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Snowflake Part II Short and Long Synopsis

So, I’ve dreamed, plotted, nixed bad or hack ideas and finally figured out what my next project will be.

I’ve written my logline.

Next, I expand the one sentence to a paragraph. (Not for query purposes.) (This is based on Randy Ingermanson’s Snowflake Method.)

Sentence one:    Set up.
Sentence two:    Events up to first disaster. (End of Act I)
Sentence three:    Events up to second disaster. (Middle of Act II)
Sentence four:    Events up to the third disaster. (dark moment and End of Act II)
Sentence five:    Climax of final confrontation and ending. (Act III)

Not easy. At. All.

Next, the short synopsis – one paragraph for every sentence.
And then the long synopsis – three paragraphs to every one paragraph in the short version.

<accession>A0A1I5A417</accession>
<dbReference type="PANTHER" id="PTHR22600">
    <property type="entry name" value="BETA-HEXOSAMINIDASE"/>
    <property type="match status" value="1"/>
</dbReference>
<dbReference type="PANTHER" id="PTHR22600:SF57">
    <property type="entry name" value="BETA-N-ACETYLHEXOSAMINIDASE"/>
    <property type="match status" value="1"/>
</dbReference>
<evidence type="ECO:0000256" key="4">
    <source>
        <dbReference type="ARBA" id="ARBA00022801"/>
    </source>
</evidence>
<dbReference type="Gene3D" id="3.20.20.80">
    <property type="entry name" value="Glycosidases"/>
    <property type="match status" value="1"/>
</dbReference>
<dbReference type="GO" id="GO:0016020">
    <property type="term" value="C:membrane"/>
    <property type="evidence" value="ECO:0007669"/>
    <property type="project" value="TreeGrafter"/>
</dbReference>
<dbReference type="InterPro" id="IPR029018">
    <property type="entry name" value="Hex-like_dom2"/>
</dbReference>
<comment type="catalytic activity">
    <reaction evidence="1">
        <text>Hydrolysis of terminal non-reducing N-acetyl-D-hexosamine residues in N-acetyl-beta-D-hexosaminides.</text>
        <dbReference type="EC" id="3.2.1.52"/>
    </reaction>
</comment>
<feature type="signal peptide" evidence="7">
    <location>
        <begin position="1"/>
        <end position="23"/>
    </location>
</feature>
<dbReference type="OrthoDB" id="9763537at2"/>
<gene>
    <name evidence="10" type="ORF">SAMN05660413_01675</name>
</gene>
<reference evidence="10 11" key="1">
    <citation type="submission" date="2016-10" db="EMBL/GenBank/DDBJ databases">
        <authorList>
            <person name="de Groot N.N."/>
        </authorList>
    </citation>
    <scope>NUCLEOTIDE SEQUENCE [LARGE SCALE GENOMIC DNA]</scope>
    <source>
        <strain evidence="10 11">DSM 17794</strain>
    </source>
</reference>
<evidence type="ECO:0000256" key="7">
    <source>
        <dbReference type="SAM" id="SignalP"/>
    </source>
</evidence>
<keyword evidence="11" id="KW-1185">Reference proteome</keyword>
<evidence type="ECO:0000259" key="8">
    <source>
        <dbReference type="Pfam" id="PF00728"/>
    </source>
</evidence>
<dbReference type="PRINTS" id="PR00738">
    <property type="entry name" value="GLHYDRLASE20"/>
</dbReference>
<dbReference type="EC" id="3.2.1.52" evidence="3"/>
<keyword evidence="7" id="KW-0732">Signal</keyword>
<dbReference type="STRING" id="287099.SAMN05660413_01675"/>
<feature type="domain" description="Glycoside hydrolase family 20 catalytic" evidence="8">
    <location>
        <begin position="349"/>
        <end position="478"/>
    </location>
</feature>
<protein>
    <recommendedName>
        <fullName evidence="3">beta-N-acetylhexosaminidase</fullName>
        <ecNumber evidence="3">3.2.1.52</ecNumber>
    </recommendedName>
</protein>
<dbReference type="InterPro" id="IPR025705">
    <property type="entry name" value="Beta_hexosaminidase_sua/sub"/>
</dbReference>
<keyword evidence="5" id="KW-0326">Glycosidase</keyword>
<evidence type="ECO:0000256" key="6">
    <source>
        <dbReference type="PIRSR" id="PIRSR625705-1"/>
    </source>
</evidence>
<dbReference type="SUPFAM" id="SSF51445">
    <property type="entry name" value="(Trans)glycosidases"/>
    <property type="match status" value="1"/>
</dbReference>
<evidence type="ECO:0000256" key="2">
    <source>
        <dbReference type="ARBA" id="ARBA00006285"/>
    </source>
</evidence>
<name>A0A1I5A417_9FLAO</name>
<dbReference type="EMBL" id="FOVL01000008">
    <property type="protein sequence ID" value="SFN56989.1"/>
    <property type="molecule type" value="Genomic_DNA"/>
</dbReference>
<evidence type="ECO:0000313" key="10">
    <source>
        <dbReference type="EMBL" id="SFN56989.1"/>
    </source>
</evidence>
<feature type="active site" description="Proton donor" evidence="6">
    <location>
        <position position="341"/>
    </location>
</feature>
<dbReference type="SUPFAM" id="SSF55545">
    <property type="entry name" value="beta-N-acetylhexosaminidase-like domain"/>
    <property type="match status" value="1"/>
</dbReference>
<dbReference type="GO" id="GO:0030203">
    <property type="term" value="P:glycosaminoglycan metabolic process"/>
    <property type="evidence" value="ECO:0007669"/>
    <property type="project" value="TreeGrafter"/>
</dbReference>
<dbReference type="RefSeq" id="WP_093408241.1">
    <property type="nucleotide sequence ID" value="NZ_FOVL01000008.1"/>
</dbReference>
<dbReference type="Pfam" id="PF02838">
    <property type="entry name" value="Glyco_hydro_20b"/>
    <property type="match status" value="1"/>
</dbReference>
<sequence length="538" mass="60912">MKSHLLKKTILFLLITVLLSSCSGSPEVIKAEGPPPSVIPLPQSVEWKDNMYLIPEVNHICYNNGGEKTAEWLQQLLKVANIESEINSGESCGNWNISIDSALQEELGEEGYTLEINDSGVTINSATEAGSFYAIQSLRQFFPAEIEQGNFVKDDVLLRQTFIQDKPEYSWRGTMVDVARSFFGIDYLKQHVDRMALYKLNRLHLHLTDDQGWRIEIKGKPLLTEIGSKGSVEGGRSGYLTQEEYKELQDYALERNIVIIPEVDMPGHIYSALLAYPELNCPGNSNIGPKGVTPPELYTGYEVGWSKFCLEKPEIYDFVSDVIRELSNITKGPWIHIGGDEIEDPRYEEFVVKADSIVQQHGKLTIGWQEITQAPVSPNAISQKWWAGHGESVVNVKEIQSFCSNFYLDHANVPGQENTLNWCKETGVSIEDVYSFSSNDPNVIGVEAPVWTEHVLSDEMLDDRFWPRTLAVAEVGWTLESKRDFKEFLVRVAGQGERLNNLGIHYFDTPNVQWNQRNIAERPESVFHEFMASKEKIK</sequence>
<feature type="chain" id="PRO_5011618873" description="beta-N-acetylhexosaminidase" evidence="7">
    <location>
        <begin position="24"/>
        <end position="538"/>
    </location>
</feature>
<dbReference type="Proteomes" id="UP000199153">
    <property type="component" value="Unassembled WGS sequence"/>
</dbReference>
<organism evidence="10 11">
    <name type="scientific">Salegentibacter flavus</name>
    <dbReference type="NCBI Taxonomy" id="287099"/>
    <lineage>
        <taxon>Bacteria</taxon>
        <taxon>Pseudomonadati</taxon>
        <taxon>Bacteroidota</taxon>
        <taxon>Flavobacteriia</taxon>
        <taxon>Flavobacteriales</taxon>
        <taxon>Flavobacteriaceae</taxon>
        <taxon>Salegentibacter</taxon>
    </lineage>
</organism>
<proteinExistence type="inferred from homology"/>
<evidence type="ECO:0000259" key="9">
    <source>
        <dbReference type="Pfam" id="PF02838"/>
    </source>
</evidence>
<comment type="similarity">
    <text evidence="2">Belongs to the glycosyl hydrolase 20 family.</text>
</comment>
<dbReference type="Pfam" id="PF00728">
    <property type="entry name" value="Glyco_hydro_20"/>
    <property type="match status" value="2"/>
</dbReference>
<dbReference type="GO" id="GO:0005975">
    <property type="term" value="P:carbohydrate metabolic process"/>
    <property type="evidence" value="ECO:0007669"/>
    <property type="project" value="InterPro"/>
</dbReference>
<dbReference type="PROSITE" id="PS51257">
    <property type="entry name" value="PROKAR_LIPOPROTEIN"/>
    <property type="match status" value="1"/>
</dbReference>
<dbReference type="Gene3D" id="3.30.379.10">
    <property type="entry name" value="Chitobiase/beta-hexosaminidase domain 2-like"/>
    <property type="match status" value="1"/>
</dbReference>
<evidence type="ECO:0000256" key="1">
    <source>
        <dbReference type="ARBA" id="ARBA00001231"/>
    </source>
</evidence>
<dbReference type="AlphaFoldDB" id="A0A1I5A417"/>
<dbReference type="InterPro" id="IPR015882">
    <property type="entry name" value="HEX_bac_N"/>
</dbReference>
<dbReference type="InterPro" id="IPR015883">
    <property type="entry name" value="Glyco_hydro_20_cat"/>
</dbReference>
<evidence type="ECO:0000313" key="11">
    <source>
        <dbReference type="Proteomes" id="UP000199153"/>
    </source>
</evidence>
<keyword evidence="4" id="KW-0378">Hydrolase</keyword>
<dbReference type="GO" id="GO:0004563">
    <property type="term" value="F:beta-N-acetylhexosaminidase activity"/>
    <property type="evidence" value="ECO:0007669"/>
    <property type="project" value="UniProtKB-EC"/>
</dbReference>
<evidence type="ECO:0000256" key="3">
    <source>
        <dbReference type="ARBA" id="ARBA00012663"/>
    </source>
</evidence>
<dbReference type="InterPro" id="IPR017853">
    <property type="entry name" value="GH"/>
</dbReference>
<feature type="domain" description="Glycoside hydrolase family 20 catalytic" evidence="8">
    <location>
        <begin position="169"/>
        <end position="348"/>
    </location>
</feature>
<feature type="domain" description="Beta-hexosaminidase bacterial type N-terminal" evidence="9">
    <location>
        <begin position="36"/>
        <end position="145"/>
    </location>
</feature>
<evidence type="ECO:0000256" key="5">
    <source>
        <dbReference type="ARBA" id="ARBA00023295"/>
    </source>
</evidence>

Honestly, this step kinda freaks me out. Fifteen paragraphs? It seems like climbing a mountain with my legs tied. I try my hardest to talk myself out of it. I don’t really need this. I’ve written a story before without it. Why waste time when you could be actually writing? In the past, I’ve listened to these arguments. And did fine.

But this time, I decided to it. And I’m glad I did. Connections were made. New secrets developed. And as better or different ideas came, I went back and revised.

Is this written perfectly? No. It’s just me getting my ideas down.

Is my synopsis cast in cement? Absolutely not. As I write the first draft, if new ideas come, I’ll go with them. But usually, I don’t stray too far.

So does following the Snowflake method appeal to you or totally turn you off? I’m sure if you’re a pantser your skin is crawling right about now. (Or you stopped reading a while ago.)

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